Driven by headlines and incomplete, misleading data that favor a telehealth narrative, health systems and healthcare investors must start asking “who” is actually supporting waning demand.
The healthcare industry is no stranger to the 80/20 rule. The principle says 80% of an effect is driven by 20% of a cause, and in healthcare, it usually refers to there being a specific cohort of the population (e.g., the chronically ill) driving the majority of care utilization and costs.
More recently, with COVID-19 infiltrating every aspect of the healthcare system, telehealth use is proving to be another example of the 80/20 rule – or, the law of small numbers – at work. And it brings up some pointed questions:
1. Who is truly using telehealth the most;
2. What data is being used for analysis, and
3. What is telehealth – a commodity or substitute good – and how should this shape decision-making in the sector going forward?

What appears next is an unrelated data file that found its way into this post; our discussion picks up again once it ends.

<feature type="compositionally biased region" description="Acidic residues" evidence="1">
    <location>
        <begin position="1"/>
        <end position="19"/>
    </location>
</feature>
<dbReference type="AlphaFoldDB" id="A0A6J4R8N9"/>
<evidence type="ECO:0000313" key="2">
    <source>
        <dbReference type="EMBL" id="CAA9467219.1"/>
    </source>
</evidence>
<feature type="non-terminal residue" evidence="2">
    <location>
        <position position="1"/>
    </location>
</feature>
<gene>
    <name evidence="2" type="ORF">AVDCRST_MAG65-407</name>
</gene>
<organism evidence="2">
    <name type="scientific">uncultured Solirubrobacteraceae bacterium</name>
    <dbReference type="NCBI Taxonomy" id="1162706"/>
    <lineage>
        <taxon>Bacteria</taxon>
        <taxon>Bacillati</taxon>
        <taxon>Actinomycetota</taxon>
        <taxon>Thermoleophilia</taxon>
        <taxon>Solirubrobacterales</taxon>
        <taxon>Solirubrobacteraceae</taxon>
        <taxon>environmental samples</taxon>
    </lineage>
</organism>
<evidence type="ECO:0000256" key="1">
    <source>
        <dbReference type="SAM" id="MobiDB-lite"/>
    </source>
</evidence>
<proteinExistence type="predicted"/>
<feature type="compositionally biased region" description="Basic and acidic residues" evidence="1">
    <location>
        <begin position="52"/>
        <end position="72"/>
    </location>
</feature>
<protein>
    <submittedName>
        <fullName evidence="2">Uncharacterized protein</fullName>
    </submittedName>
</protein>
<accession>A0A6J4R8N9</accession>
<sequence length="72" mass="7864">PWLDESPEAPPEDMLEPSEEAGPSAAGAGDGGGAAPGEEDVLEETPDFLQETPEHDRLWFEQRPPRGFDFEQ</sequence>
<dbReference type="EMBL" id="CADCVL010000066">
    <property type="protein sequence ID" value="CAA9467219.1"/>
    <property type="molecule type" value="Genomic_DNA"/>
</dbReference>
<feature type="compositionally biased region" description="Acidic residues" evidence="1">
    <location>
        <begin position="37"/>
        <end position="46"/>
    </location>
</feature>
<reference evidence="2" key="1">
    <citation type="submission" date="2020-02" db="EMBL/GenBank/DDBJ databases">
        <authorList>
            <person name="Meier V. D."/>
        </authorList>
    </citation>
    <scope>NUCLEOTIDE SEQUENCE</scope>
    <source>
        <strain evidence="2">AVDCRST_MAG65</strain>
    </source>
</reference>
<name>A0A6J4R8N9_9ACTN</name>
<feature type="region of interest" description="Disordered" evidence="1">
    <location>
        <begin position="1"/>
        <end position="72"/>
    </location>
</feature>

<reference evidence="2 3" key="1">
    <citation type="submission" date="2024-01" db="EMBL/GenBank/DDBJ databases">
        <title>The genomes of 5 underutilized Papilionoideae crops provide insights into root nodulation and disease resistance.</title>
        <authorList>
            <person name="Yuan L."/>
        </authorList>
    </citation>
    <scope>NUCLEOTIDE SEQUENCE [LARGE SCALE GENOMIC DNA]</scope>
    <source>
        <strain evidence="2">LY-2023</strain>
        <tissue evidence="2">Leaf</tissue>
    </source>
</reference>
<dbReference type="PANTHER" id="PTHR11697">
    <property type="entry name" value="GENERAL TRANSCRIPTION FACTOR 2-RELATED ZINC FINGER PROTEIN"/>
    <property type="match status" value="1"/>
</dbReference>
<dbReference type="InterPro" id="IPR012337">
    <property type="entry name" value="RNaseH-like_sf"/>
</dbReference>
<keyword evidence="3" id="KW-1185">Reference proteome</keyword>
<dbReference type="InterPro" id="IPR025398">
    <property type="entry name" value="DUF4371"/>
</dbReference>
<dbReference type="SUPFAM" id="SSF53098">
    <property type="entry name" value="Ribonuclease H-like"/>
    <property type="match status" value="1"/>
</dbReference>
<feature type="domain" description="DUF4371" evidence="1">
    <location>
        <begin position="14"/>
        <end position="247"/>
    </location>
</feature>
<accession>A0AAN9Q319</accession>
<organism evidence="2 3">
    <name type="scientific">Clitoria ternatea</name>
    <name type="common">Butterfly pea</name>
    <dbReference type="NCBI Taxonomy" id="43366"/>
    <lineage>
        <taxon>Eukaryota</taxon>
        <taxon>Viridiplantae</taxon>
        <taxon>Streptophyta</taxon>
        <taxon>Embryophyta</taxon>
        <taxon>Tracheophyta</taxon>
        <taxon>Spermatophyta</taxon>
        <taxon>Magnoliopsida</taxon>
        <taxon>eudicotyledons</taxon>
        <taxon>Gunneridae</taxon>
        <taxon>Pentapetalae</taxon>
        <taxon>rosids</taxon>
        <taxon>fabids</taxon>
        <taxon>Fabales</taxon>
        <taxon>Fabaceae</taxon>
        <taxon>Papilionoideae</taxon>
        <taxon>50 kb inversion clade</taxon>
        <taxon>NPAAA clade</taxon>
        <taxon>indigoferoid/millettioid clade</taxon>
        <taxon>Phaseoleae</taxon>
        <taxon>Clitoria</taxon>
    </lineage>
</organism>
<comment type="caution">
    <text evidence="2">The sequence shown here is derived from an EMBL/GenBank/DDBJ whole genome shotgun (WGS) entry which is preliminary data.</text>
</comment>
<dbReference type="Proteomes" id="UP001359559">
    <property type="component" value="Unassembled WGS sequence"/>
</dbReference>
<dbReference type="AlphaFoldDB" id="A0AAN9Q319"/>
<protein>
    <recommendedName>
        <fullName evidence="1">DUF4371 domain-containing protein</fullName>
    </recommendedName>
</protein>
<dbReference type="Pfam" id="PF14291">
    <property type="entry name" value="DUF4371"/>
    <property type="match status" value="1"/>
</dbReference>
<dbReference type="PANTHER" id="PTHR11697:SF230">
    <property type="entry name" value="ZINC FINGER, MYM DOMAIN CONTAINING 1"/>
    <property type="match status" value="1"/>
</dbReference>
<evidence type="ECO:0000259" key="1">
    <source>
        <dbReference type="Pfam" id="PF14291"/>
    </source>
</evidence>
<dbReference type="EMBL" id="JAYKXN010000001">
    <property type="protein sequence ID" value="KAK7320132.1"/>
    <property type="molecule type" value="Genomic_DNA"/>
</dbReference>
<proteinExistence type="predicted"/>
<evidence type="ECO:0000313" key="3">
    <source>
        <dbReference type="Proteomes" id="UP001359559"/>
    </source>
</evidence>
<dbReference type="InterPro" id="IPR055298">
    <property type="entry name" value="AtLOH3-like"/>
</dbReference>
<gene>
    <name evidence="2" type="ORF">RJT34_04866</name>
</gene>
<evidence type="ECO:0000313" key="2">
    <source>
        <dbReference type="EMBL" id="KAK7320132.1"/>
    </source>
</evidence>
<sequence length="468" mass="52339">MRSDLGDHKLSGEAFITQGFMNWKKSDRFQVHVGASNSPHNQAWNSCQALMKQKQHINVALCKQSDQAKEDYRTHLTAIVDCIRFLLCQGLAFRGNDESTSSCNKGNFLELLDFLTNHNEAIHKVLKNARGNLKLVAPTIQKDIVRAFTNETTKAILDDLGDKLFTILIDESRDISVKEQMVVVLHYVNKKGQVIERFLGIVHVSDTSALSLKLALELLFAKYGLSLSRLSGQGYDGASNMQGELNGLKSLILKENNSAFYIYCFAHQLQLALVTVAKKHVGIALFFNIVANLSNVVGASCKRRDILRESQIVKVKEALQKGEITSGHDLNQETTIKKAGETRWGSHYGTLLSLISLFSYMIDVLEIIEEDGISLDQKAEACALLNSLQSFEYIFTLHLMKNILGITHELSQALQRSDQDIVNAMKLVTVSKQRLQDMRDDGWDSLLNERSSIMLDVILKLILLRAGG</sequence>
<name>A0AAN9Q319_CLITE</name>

Health data’s increasingly incomplete (and misleading) data picture
Even though the health economy creates more data than any other part of the economy, it struggles to gather, distill and analyze that data in a way that allows it to be actionable.
“Directionally correct” (versus statistically valid) data is usually deemed good enough from a viability standpoint, which means that important decisions across stakeholder groups are being made based on an incomplete, inaccurate picture – using data that lacks substance, is often out of date, and not a true representation of the population.
For example, while Medicare only accounts for approximately 20% of the country’s population, data from the Centers for Medicare and Medicaid Services (CMS) detailing utilization for this small segment of Americans have not only served as the foundation for regulatory decisions but has also become the industry proxy for other population segments.